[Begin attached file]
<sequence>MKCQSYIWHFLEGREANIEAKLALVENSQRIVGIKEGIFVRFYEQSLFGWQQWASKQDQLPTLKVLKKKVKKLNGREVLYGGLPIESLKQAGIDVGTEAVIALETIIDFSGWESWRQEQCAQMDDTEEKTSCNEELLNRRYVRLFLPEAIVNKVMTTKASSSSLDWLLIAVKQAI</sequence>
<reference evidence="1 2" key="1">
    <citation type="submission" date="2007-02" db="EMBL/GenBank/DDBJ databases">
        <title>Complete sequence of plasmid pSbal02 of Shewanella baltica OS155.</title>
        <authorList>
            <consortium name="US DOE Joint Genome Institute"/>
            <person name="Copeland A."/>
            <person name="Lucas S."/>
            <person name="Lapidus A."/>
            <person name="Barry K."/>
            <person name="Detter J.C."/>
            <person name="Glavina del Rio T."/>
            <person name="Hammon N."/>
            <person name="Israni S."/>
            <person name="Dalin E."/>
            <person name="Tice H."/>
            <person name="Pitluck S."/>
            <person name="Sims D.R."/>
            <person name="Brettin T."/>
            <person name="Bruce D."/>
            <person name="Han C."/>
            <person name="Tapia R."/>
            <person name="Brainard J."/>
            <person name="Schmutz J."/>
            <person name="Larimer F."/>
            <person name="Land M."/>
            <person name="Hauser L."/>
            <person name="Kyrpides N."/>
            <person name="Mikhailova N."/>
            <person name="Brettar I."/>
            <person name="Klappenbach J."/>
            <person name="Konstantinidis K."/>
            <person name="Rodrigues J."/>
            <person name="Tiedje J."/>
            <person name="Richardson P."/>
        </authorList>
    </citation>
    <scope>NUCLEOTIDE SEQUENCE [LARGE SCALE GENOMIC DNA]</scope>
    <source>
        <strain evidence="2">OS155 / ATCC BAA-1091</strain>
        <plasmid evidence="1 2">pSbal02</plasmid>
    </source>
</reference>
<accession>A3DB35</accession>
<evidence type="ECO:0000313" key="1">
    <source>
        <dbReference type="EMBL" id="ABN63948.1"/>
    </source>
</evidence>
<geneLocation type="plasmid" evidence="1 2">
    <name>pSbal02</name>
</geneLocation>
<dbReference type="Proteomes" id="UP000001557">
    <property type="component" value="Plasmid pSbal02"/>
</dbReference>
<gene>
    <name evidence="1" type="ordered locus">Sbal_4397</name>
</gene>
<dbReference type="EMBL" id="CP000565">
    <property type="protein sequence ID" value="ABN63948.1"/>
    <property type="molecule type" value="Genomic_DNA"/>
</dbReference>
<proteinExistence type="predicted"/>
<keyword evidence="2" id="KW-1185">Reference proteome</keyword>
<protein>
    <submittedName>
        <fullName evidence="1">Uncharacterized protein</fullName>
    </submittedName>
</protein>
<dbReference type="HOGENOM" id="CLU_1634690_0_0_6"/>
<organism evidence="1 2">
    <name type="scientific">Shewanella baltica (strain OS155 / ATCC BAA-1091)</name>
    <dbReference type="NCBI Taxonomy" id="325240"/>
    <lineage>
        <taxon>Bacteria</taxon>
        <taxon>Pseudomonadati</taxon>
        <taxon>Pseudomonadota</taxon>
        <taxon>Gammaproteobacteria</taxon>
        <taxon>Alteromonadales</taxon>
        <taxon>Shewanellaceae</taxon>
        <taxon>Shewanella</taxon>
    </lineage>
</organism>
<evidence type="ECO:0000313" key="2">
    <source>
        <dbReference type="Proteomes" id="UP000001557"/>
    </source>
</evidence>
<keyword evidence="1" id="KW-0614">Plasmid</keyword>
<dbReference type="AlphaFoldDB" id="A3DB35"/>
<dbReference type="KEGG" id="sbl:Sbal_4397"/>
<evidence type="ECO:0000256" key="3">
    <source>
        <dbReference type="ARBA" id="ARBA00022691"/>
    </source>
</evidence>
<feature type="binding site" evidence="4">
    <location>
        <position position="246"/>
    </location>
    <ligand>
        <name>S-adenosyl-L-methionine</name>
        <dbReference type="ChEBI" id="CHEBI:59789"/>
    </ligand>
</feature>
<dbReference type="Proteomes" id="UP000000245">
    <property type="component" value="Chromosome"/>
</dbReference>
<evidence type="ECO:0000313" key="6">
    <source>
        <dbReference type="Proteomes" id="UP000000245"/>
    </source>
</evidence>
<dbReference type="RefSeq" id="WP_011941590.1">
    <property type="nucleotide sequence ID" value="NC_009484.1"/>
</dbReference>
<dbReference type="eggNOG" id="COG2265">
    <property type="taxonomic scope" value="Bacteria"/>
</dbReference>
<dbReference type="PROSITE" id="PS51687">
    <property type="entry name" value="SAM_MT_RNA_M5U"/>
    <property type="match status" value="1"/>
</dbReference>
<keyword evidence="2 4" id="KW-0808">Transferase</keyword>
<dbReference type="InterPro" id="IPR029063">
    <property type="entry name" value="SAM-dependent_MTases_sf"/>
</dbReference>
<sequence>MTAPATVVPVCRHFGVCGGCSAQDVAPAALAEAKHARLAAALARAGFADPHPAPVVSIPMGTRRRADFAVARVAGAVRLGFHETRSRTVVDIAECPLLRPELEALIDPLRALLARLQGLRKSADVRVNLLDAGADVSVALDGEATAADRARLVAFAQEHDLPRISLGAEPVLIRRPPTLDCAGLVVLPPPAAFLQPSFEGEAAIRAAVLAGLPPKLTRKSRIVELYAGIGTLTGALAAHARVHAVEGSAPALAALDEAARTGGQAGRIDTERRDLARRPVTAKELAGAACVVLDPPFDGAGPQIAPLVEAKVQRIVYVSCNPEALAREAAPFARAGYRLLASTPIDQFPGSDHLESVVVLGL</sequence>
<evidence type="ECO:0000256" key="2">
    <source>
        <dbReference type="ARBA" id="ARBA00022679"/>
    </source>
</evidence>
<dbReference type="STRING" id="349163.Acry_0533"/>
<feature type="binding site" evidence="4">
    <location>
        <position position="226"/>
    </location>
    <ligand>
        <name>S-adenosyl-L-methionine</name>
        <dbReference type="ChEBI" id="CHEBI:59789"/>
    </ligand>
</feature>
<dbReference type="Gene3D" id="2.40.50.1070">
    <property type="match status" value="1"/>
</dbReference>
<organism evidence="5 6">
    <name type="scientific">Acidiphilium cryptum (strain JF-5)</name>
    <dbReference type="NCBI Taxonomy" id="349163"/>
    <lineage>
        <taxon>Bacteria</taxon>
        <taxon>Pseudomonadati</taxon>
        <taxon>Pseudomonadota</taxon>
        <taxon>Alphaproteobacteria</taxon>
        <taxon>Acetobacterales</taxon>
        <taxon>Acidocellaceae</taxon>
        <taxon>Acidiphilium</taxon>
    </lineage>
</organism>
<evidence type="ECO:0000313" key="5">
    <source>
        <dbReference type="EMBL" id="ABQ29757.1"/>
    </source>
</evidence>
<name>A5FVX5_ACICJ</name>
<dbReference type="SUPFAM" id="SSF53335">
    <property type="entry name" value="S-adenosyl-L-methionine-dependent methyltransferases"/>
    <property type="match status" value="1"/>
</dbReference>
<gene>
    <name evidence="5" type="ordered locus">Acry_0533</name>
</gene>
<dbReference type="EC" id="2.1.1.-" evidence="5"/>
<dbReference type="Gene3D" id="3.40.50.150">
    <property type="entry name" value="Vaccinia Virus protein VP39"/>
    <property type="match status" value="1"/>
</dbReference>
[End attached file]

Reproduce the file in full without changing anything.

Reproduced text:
<sequence>MKCQSYIWHFLEGREANIEAKLALVENSQRIVGIKEGIFVRFYEQSLFGWQQWASKQDQLPTLKVLKKKVKKLNGREVLYGGLPIESLKQAGIDVGTEAVIALETIIDFSGWESWRQEQCAQMDDTEEKTSCNEELLNRRYVRLFLPEAIVNKVMTTKASSSSLDWLLIAVKQAI</sequence>
<reference evidence="1 2" key="1">
    <citation type="submission" date="2007-02" db="EMBL/GenBank/DDBJ databases">
        <title>Complete sequence of plasmid pSbal02 of Shewanella baltica OS155.</title>
        <authorList>
            <consortium name="US DOE Joint Genome Institute"/>
            <person name="Copeland A."/>
            <person name="Lucas S."/>
            <person name="Lapidus A."/>
            <person name="Barry K."/>
            <person name="Detter J.C."/>
            <person name="Glavina del Rio T."/>
            <person name="Hammon N."/>
            <person name="Israni S."/>
            <person name="Dalin E."/>
            <person name="Tice H."/>
            <person name="Pitluck S."/>
            <person name="Sims D.R."/>
            <person name="Brettin T."/>
            <person name="Bruce D."/>
            <person name="Han C."/>
            <person name="Tapia R."/>
            <person name="Brainard J."/>
            <person name="Schmutz J."/>
            <person name="Larimer F."/>
            <person name="Land M."/>
            <person name="Hauser L."/>
            <person name="Kyrpides N."/>
            <person name="Mikhailova N."/>
            <person name="Brettar I."/>
            <person name="Klappenbach J."/>
            <person name="Konstantinidis K."/>
            <person name="Rodrigues J."/>
            <person name="Tiedje J."/>
            <person name="Richardson P."/>
        </authorList>
    </citation>
    <scope>NUCLEOTIDE SEQUENCE [LARGE SCALE GENOMIC DNA]</scope>
    <source>
        <strain evidence="2">OS155 / ATCC BAA-1091</strain>
        <plasmid evidence="1 2">pSbal02</plasmid>
    </source>
</reference>
<accession>A3DB35</accession>
<evidence type="ECO:0000313" key="1">
    <source>
        <dbReference type="EMBL" id="ABN63948.1"/>
    </source>
</evidence>
<geneLocation type="plasmid" evidence="1 2">
    <name>pSbal02</name>
</geneLocation>
<dbReference type="Proteomes" id="UP000001557">
    <property type="component" value="Plasmid pSbal02"/>
</dbReference>
<gene>
    <name evidence="1" type="ordered locus">Sbal_4397</name>
</gene>
<dbReference type="EMBL" id="CP000565">
    <property type="protein sequence ID" value="ABN63948.1"/>
    <property type="molecule type" value="Genomic_DNA"/>
</dbReference>
<proteinExistence type="predicted"/>
<keyword evidence="2" id="KW-1185">Reference proteome</keyword>
<protein>
    <submittedName>
        <fullName evidence="1">Uncharacterized protein</fullName>
    </submittedName>
</protein>
<dbReference type="HOGENOM" id="CLU_1634690_0_0_6"/>
<organism evidence="1 2">
    <name type="scientific">Shewanella baltica (strain OS155 / ATCC BAA-1091)</name>
    <dbReference type="NCBI Taxonomy" id="325240"/>
    <lineage>
        <taxon>Bacteria</taxon>
        <taxon>Pseudomonadati</taxon>
        <taxon>Pseudomonadota</taxon>
        <taxon>Gammaproteobacteria</taxon>
        <taxon>Alteromonadales</taxon>
        <taxon>Shewanellaceae</taxon>
        <taxon>Shewanella</taxon>
    </lineage>
</organism>
<evidence type="ECO:0000313" key="2">
    <source>
        <dbReference type="Proteomes" id="UP000001557"/>
    </source>
</evidence>
<keyword evidence="1" id="KW-0614">Plasmid</keyword>
<dbReference type="AlphaFoldDB" id="A3DB35"/>
<dbReference type="KEGG" id="sbl:Sbal_4397"/>
<evidence type="ECO:0000256" key="3">
    <source>
        <dbReference type="ARBA" id="ARBA00022691"/>
    </source>
</evidence>
<feature type="binding site" evidence="4">
    <location>
        <position position="246"/>
    </location>
    <ligand>
        <name>S-adenosyl-L-methionine</name>
        <dbReference type="ChEBI" id="CHEBI:59789"/>
    </ligand>
</feature>
<dbReference type="Proteomes" id="UP000000245">
    <property type="component" value="Chromosome"/>
</dbReference>
<evidence type="ECO:0000313" key="6">
    <source>
        <dbReference type="Proteomes" id="UP000000245"/>
    </source>
</evidence>
<dbReference type="RefSeq" id="WP_011941590.1">
    <property type="nucleotide sequence ID" value="NC_009484.1"/>
</dbReference>
<dbReference type="eggNOG" id="COG2265">
    <property type="taxonomic scope" value="Bacteria"/>
</dbReference>
<dbReference type="PROSITE" id="PS51687">
    <property type="entry name" value="SAM_MT_RNA_M5U"/>
    <property type="match status" value="1"/>
</dbReference>
<keyword evidence="2 4" id="KW-0808">Transferase</keyword>
<dbReference type="InterPro" id="IPR029063">
    <property type="entry name" value="SAM-dependent_MTases_sf"/>
</dbReference>
<sequence>MTAPATVVPVCRHFGVCGGCSAQDVAPAALAEAKHARLAAALARAGFADPHPAPVVSIPMGTRRRADFAVARVAGAVRLGFHETRSRTVVDIAECPLLRPELEALIDPLRALLARLQGLRKSADVRVNLLDAGADVSVALDGEATAADRARLVAFAQEHDLPRISLGAEPVLIRRPPTLDCAGLVVLPPPAAFLQPSFEGEAAIRAAVLAGLPPKLTRKSRIVELYAGIGTLTGALAAHARVHAVEGSAPALAALDEAARTGGQAGRIDTERRDLARRPVTAKELAGAACVVLDPPFDGAGPQIAPLVEAKVQRIVYVSCNPEALAREAAPFARAGYRLLASTPIDQFPGSDHLESVVVLGL</sequence>
<evidence type="ECO:0000256" key="2">
    <source>
        <dbReference type="ARBA" id="ARBA00022679"/>
    </source>
</evidence>
<dbReference type="STRING" id="349163.Acry_0533"/>
<feature type="binding site" evidence="4">
    <location>
        <position position="226"/>
    </location>
    <ligand>
        <name>S-adenosyl-L-methionine</name>
        <dbReference type="ChEBI" id="CHEBI:59789"/>
    </ligand>
</feature>
<dbReference type="Gene3D" id="2.40.50.1070">
    <property type="match status" value="1"/>
</dbReference>
<organism evidence="5 6">
    <name type="scientific">Acidiphilium cryptum (strain JF-5)</name>
    <dbReference type="NCBI Taxonomy" id="349163"/>
    <lineage>
        <taxon>Bacteria</taxon>
        <taxon>Pseudomonadati</taxon>
        <taxon>Pseudomonadota</taxon>
        <taxon>Alphaproteobacteria</taxon>
        <taxon>Acetobacterales</taxon>
        <taxon>Acidocellaceae</taxon>
        <taxon>Acidiphilium</taxon>
    </lineage>
</organism>
<evidence type="ECO:0000313" key="5">
    <source>
        <dbReference type="EMBL" id="ABQ29757.1"/>
    </source>
</evidence>
<name>A5FVX5_ACICJ</name>
<dbReference type="SUPFAM" id="SSF53335">
    <property type="entry name" value="S-adenosyl-L-methionine-dependent methyltransferases"/>
    <property type="match status" value="1"/>
</dbReference>
<gene>
    <name evidence="5" type="ordered locus">Acry_0533</name>
</gene>
<dbReference type="EC" id="2.1.1.-" evidence="5"/>
<dbReference type="Gene3D" id="3.40.50.150">
    <property type="entry name" value="Vaccinia Virus protein VP39"/>
    <property type="match status" value="1"/>
</dbReference>